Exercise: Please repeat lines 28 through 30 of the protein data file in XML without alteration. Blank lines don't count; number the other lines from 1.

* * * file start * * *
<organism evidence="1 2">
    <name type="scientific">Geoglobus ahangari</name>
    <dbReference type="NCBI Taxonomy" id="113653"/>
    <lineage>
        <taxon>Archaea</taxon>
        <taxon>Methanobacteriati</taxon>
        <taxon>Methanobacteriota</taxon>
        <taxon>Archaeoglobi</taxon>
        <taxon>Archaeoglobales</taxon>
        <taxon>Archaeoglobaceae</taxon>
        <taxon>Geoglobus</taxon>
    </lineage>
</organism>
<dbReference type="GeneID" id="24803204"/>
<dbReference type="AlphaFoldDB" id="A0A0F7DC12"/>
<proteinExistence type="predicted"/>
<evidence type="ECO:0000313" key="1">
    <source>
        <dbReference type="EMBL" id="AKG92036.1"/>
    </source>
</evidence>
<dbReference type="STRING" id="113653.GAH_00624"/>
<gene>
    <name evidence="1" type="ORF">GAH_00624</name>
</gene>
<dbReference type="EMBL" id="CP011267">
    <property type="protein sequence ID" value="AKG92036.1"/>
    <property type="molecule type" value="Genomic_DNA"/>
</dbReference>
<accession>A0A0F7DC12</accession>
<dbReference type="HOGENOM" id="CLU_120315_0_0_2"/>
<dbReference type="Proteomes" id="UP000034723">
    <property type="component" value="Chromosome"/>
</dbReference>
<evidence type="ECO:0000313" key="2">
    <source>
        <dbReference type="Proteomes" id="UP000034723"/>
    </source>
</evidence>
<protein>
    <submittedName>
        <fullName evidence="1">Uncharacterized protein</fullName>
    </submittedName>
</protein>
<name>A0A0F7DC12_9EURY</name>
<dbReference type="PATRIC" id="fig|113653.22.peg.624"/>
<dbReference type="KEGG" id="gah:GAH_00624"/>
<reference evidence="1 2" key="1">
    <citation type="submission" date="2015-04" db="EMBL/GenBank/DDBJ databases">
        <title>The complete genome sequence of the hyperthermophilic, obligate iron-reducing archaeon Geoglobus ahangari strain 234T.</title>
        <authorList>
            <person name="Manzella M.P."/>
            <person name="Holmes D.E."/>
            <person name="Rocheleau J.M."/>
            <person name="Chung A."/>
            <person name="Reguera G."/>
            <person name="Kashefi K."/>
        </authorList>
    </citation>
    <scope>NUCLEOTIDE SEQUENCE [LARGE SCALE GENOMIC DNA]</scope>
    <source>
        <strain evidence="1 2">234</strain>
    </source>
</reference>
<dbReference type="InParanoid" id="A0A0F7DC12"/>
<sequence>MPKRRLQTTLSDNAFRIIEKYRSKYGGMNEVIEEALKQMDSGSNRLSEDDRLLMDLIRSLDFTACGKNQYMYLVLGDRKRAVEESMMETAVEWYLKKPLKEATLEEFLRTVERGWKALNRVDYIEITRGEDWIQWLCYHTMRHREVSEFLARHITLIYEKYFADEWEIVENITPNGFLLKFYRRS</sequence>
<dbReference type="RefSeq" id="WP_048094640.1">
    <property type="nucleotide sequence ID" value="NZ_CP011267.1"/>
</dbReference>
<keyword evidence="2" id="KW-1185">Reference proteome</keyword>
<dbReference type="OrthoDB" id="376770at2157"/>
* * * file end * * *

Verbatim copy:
    <property type="molecule type" value="Genomic_DNA"/>
</dbReference>
<accession>A0A0F7DC12</accession>